Cloud ML Engine now supports deploying your trained model with custom online prediction Python code, now in beta. In this blog post, we show how custom online prediction code helps maintaining affinity between your preprocessing logic and your model, which is crucial to avoid training-serving skew. We show an example of building a Keras text classifier, and deploying it for online serving in Cloud ML Engine, along with its text preprocessing components.Cloud ML Engine pre-processing, training, and classification diagramBackgroundThe hard work of building a machine learning (ML) model pays off only when you deploy the model and use it in production—when you integrate it into your pre-existing systems or incorporate your model into a novel application. If your model has multiple possible consumers, you might want to deploy the model as an independent, coherent microservice that is invoked via a REST API that can automatically scale to meet demand. Although Cloud ML Engine may be better known for its training abilities, it can also serve TensorFlow, Keras, scikit-learn, and XGBoost models with REST endpoints for online prediction.While training that model, it’s common to transform the input data into a format that improves model performance. But when performing predictions, the model expects the input data to already exist in that transformed form. For example, the model might expect a normalized numerical feature, for example TF-IDF encoding of terms in text, or a constructed feature based on a complex, custom transformation. However, the callers of your model will send “raw”, untransformed data, and the caller doesn’t (or shouldn’t) need to know which transformations are required. This means the model microservice will be responsible for applying the required transformation on the data before invoking the model for prediction.The affinity between the preprocessing routines and the model (i.e., having both of them coupled in the same service) is crucial to avoid training-serving skew, since you’ll want to ensure that these routines are applied on any data sent to the model, with no assumptions about how the callers prepare the data. Moreover, the model-preprocessing affinity helps to decouple the model from the caller. That is, if a new model version requires new transformations, these preprocessing routines can change independently of the caller, as the caller will keep on sending data in its raw format.Beside preprocessing, your deployed model’s microservice might also perform other operations, including postprocessing of the prediction produced by the model, or even more complex prediction routines that combine the predictions of multiple models.To help maintain affinity of preprocessing between training and serving, Cloud ML Engine now enables users to customize the prediction routine that gets called when sending prediction requests to a model deployed on Cloud ML Engine. This feature allows you to upload a custom model prediction class, along with your exported model, to apply custom logic before or after invoking the model for prediction.Customizing prediction routines can be useful for the following scenarios:Applying (state-dependent) preprocessing logic to transform the incoming data points before invoking the model for prediction.Applying (state-dependent) post-processing logic to the model prediction before sending the response to the caller. For example, you might want to convert the class probabilities produced by the model to a class label.Integrating rule-based and heuristics-based prediction with model-based prediction.Applying a custom transform used in fitting a scikit-learn pipeline.Performing complex prediction routines based on multiple models, that is, aggregating predictions from an ensemble of estimators, or calling a model based on the output of the previous model in a hierarchical fashion.The above tasks can be accomplished by custom online prediction, using the standard framework supported by Cloud ML Engine, as well as with any model developed by your favorite Python-based framework, including PyTorch. All you need to do is to include the dependency libraries in the setup.py of your custom model package (as discussed below). Note that without this feature, you would need to implement the preprocessing, post-processing, or any custom prediction logic in a “wrapper” service, using, for example, App Engine. This App Engine service would also be responsible for calling the Cloud ML engine models, but this approach adds complexity to the prediction system, as well as latency prediction time.Next we’ll demonstrate how we built a microservice that can handle both preprocessing and post-processing scenarios using the Cloud ML Engine custom online prediction, using text classification as the example. We chose to implement the text preprocessing logic and built the classifier using Keras, but thanks to Cloud ML Engine custom online prediction, you could implement the preprocessing using any other libraries (like NLTK or Scikit-learn), and build the model using any other Python-based ML framework (like TensorFlow or PyTorch). You can find the code for this example in this Colab notebook.A text classification exampleText classification algorithms are at the heart of a variety of software systems that process text data at scale. The objective is to classify (categorize) text into a set of predefined classes, based on the text’s content. This text can be a tweet, a web page, a blog post, user feedback, or an email: in the context of text-oriented ML models, a single text entry (like a tweet) is usually referred to as a “document.”Common use cases of text classification include:Spam-filtering: classifying an email as spam or not.Sentiment analysis: identifying the polarity of a given text, such as tweets, product or service reviews.Document categorization: identifying the topic of a given document (for example, politics, sports, finance, etc.)Ticket routing: identifying to which department to dispatch a ticketYou can design your text classification model in two different ways; choosing one versus the other will influence how you’ll need to prepare your data before training the model.N-gram models: In this option, the model treats a document as a “bag of words,” or more precisely, a “bag of terms,” where a term can be one word (uni-gram), two words (bi-gram) or n words (n-grams). The ordering of the words in the document is not relevant. The feature vector representing a document encodes whether a term occurs in the document or not (binary encoding), how many times the term occurs in the document (count encoder) or more commonly, Term Frequency Inverse Document Frequency (TF-IDF encoder). Gradient-boosted trees and Support Vector Machines are typical techniques to use in n-gram models.Sequence models: With this option, the text is treated as a sequence of words or terms, that is, the model uses the word ordering information to make the prediction. Types of sequence models include convolutional neural networks (CNNs), recurrent neural networks (RNNs), and their variations.In our example, we utilize the sequence model approach.Hacker News is one of many public datasets available in BigQuery. This dataset includes titles of articles from several data sources. For the following tutorial, we extracted the titles that belong to either GitHub, The New York Times, or TechCrunch, and saved them as CSV files in a publicly shared Cloud Storage bucket at the following location:gs://cloud-training-demos/blogs/CMLE_custom_predictionHere are some useful statistics about this dataset:Total number of records: 96,203Min, Max, and Average number of words per title: 1, 52, and 8.7Number of records in GitHub, The New York Times, and TechCrunch: 36,525, 28,787, and 30,891Training and evaluation percentages: 75% and 25%The objective of the tutorial is to build a text classification model, using Keras to identify the source of the article given its title, and deploy the model to Cloud ML Engine using custom online prediction, to be able to perform text pre-processing and prediction post-processing.Preprocessing textSequence tokenization with KerasIn this example, we perform the following preprocessing steps:Tokenization: Divide the documents into words. This step determines the “vocabulary” of the dataset (set of unique tokens present in the data). In this example, you’ll make use of the most frequently 20,000 words, and discard the other ones from the vocabulary. This value is set through the VOCAB_SIZE parameter.Vectorization: Define a good numerical measure to characterize these documents. A given embedding’s representation of the tokens (words) will be helpful when you’re ready to train your sequence model. However, these embeddings are created as part of the model, rather than as a preprocessing step. Thus, what you need here is to simply convert each token to a numerical indicator. That is, each article’s title is represented as a sequence of integers, and each is an indicator of a token in the vocabulary that occurred in the title.Length fixing: After vectorization, you have a set of variable-length sequences. In this step, the sequences are converted into a single fixed length: 50. This can be configured using MAX_SEQUENCE_LENGTH parameter. Sequences with more than 50 tokens will be right-trimmed, while sequences with fewer than 50 tokens will be left-padded with zeros.Both the tokenization and vectorization steps are considered to be stateful transformations. In other words, you extract the vocabulary from the training data (after tokenization and keeping the top frequent words), and create a word-to-indicator lookup, for vectorization, based on the vocabulary. This lookup will be used to vectorize new titles for prediction. Thus, after creating the lookup, you need to save it to (re-)use it when serving the model.The following block shows the code for performing text preprocessing. The TextPreprocessor class in the preprocess.py module includes two methods.fit(): applied on training data to generate the lookup (tokenizer). The tokenizer is stored as an attribute in the object.transform(): applies the tokenizer on any text data to generate the fixed-length sequence of word indicators.Preparing training and evaluation dataThe following code prepares the training and evaluation data (that is, it converts each raw text title to a NumPy array with 50 numeric indicator). Note that, you use both fit() and transform() with the training data, while you only use transform() with the evaluation data, to make use of the tokenizer generated from the training data. The outputs, train_texts_vectorized and eval_texts_vectorized, will be used to train and evaluate our text classification model respectively.Next, save the processor object (which includes the tokenizer generated from the training data) to be used when serving the model for prediction. The following code dumps the object to processor_state.pkl file.Training a Keras modelThe following code snippet shows the method that creates the model architecture. We create a Sequential Keras model, with an Embedding layer, Dropout layer, followed by two Conv1d and Pooling Layers, then a Dense layer with Softmax activation at the end. The model is compiled with sparse_categorical_crossentropy loss and accuracy acc (accuracy) evaluation metric.The following code snippet creates the model by calling the create_model method with the required parameters, trains the model on the training data, and evaluates the trained model’s quality using the evaluation data. Lastly, the trained model is saved to keras_saved_model.h5 file.Implementing a custom model prediction classIn order to apply a custom prediction routine that includes preprocessing and postprocessing, you need to wrap this logic in a Custom Model Prediction class. This class, along with the trained model and the saved preprocessing object, will be used to deploy the Cloud ML Engine online prediction microservice. The following code shows how the Custom Model Prediction class (CustomModelPrediction) for our text classification example is implemented in the model_prediction.py module.Note the following points in the Custom Model Prediction class implementation:from_path is a “classmethod”, responsible for loading both the model and the preprocessing object from their saved files, and instantiating a new CustomModelPrediction object with the loaded model and preprocessor object (which are both stored as attributes to the object).predict is the method invoked when you call the “predict” API of the deployed Cloud ML Engine model. The method does the following:Receives the instances (list of titles) for which the prediction is neededPrepares the text data for prediction by applying the transform() method of the “stateful” self._processor object.Calls the self._model.predict() to produce the predicted class probabilities, given the prepared text.Postprocesses the output by calling the _postprocess method._postprocess is the method that receives the class probabilities produced by the model, picks the label index with the highest probability, and converts this label index to a human-readable label ‘github’, ‘nytimes’, or ‘techcrunch’ .Deploying to Cloud ML EngineFigure 1 shows an overview of how to deploy the model, along with its required artifacts for a custom prediction routine to Cloud ML Engine.Uploading the artifacts to Cloud StorageThe first thing you want to do is to upload your artifacts to Cloud Storage. First, you need to upload:Your saved (trained) model file: ‘keras_saved_model.h5′ (see the Training a Keras model section).Your pickled (seralized) preprocessing objects (which contain the state needed for data transformation prior to prediction): processor_state.pkl (see the Preprocessing Text section). Remember, this object includes the tokenizer generated from the training data.Second, upload a python package including all the classes you need for prediction (e.g., preprocessing, model classes, and post-processing). In this example, you need to create a pip-installable tar with model_prediction.py and preprocess.py. First, create the following setup.py file:Now, generate the package by running the following command:This creates a .tar.gz package under a new /dist directory, created in your working directory. The name of the package will be $name-$version.tar.gz where $name and $version are the ones specified in the setup.py.Once you have successfully created the package, you can upload it to Cloud Storage:Deploying the model to Cloud ML EngineLet’s define the model name, the model version, and the Cloud ML Engine runtime (which corresponds to a TensorFlow version) required to deploy the model.First, create a Cloud ML Engine using the following gcloud command:Second, create a model version using the following gcloud command, in which you specify the location of the model and preprocessing object (–origin), the location the package(s) including the scripts needed for your prediction (–package-uris), and a pointer to your Custom Model Prediction class ( –model-class). This should take one to two minutes.Calling the deployed model for online predictionsAfter deploying the model to Cloud ML Engine, you can invoke the model for prediction using the following code:Given the titles defined in the request object, the predicted source of each title from the deployed model would be as follows: [‘techcrunch’, ‘techcrunch’, ‘techcrunch’, ‘nytimes’, ‘nytimes’, ‘nytimes’, ‘github’, ‘github’, ‘techcrunch’]. Note that the last one was mis-classified by the model.ConclusionIn this tutorial, we built and trained a text classification model using Keras to predict the source media of a given article. The model required text preprocessing operations for preparing the training data, and preparing the incoming requests to the model deployed for online predictions. We have now shown how you can deploy the model to Cloud ML Engine with custom online prediction code, in order to perform preprocessing to the incoming prediction requests and post-processing to the prediction outputs. Enabling a custom online prediction routine in Cloud ML Engine allows for affinity between the preprocessing logic, the model, and the post-processing logic required to handle prediction request end-to-end, which helps to avoid training-serving skew, and simplifies deploying ML models for online prediction.Thanks for following along. If you’re curious to try out some other machine learning tasks on GCP, take this specialization on Coursera. If you want to try out these examples for yourself in a local environment, run this notebook on Colab. Send a tweet to @GCPcloud if there’s anything we can change or add to make text analysis even easier on Google Cloud.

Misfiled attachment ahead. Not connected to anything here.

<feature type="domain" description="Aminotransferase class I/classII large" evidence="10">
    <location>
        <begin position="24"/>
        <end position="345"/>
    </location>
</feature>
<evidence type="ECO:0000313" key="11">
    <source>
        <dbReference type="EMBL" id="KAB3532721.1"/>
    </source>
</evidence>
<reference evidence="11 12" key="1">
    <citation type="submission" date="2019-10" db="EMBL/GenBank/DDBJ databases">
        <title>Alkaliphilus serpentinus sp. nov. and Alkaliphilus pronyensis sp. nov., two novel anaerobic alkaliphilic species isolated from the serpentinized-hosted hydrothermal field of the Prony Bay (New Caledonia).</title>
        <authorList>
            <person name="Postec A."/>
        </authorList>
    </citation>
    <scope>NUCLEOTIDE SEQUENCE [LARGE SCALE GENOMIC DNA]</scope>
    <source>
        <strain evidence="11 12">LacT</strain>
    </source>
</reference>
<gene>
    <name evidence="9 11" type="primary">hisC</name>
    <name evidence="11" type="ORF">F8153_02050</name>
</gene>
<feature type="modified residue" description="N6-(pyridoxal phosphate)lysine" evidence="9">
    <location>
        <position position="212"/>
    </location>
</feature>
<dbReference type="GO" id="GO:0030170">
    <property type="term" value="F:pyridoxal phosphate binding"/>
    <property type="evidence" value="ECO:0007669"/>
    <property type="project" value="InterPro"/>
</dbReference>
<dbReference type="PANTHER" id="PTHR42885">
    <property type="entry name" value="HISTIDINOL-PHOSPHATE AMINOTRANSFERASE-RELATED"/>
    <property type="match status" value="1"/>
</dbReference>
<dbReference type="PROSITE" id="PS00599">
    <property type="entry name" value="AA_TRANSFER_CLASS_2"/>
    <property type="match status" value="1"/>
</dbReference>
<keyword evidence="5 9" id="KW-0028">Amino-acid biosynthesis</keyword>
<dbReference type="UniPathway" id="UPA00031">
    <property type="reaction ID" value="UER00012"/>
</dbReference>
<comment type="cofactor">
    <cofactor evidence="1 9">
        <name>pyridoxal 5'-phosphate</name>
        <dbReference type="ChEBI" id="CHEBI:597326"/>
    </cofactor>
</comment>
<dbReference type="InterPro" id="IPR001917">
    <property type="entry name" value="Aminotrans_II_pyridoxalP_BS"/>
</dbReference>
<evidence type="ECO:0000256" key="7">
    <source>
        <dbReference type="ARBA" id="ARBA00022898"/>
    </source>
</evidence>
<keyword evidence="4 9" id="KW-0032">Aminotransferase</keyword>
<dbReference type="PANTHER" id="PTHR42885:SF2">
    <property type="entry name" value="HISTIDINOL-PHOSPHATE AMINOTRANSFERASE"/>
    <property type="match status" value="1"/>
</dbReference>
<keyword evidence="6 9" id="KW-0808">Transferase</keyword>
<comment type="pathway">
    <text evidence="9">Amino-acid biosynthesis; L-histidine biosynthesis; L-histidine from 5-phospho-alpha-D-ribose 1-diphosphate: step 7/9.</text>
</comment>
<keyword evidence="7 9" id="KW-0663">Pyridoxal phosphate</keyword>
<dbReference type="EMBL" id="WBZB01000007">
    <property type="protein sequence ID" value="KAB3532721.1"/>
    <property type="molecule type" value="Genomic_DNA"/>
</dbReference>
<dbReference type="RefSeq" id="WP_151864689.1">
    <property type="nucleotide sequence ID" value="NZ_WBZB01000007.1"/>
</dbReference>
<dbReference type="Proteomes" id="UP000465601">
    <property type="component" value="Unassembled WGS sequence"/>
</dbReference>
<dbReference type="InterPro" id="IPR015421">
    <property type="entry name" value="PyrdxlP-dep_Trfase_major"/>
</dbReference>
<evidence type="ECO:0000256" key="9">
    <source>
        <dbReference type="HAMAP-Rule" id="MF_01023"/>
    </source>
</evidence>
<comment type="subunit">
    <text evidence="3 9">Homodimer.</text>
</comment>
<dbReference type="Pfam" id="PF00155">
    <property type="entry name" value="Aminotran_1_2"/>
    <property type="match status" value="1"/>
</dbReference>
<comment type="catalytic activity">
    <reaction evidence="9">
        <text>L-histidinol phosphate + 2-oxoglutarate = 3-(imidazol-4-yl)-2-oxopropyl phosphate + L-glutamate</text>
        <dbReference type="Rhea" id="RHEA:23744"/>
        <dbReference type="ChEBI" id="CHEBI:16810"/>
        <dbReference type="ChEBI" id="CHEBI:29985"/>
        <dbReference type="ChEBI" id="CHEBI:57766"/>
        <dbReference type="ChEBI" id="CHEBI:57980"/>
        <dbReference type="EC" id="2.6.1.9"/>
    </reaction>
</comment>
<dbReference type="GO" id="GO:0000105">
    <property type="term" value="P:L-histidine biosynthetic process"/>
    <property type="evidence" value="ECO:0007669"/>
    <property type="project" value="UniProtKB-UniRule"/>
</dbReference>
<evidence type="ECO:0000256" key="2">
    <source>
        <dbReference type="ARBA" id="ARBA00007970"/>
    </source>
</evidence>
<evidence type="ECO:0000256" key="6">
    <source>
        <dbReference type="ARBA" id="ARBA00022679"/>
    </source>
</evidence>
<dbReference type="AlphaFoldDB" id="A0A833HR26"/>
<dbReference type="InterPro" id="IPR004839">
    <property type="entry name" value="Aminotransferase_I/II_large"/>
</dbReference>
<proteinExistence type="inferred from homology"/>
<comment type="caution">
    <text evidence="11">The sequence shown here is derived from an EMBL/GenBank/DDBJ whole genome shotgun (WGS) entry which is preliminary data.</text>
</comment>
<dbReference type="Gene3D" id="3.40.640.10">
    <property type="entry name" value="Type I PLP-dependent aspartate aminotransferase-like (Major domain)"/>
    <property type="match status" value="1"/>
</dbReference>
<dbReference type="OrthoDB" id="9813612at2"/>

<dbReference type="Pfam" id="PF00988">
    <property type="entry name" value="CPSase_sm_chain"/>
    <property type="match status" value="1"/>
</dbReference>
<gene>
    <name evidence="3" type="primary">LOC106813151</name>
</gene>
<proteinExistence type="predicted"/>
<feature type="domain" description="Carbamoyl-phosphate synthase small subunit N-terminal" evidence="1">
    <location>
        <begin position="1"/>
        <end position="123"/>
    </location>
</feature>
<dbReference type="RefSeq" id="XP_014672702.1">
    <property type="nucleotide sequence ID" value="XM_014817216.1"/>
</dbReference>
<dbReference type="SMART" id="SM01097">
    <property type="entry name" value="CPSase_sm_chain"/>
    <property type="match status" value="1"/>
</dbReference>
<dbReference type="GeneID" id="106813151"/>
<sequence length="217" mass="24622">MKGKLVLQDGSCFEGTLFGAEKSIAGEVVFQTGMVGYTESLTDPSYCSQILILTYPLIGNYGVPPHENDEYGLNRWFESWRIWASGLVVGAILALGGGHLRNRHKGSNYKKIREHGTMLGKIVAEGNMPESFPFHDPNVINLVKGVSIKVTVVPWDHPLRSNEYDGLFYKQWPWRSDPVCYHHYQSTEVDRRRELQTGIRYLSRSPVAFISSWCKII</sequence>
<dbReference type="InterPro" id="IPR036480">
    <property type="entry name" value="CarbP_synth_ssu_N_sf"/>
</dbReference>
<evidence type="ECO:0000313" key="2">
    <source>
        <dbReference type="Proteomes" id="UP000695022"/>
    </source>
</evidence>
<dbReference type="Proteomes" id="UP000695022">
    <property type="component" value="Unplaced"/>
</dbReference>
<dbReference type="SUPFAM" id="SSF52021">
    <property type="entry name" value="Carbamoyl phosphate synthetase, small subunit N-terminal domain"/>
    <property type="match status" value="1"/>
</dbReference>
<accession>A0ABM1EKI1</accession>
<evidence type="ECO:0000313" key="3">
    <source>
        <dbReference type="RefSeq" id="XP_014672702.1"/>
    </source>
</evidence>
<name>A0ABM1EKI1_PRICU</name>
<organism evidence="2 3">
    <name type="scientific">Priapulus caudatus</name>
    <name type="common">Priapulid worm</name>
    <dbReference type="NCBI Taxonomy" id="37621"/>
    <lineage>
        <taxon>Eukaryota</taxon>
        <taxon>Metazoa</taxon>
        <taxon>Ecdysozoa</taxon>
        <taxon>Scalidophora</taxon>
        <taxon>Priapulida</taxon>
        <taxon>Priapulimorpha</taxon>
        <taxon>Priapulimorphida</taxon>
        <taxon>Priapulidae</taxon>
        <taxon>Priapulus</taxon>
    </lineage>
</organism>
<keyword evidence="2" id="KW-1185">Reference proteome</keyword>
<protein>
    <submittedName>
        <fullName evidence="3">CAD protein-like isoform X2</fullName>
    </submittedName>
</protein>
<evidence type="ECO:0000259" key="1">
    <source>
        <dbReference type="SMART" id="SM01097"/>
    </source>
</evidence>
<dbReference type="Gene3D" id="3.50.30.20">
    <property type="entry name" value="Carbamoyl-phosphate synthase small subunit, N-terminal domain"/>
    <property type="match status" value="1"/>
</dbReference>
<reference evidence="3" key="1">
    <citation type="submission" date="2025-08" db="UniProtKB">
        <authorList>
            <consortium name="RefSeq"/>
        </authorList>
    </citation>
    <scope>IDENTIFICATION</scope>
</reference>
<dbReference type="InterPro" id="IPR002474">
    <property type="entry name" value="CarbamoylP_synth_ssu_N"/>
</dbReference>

Quelle: Google Cloud Platform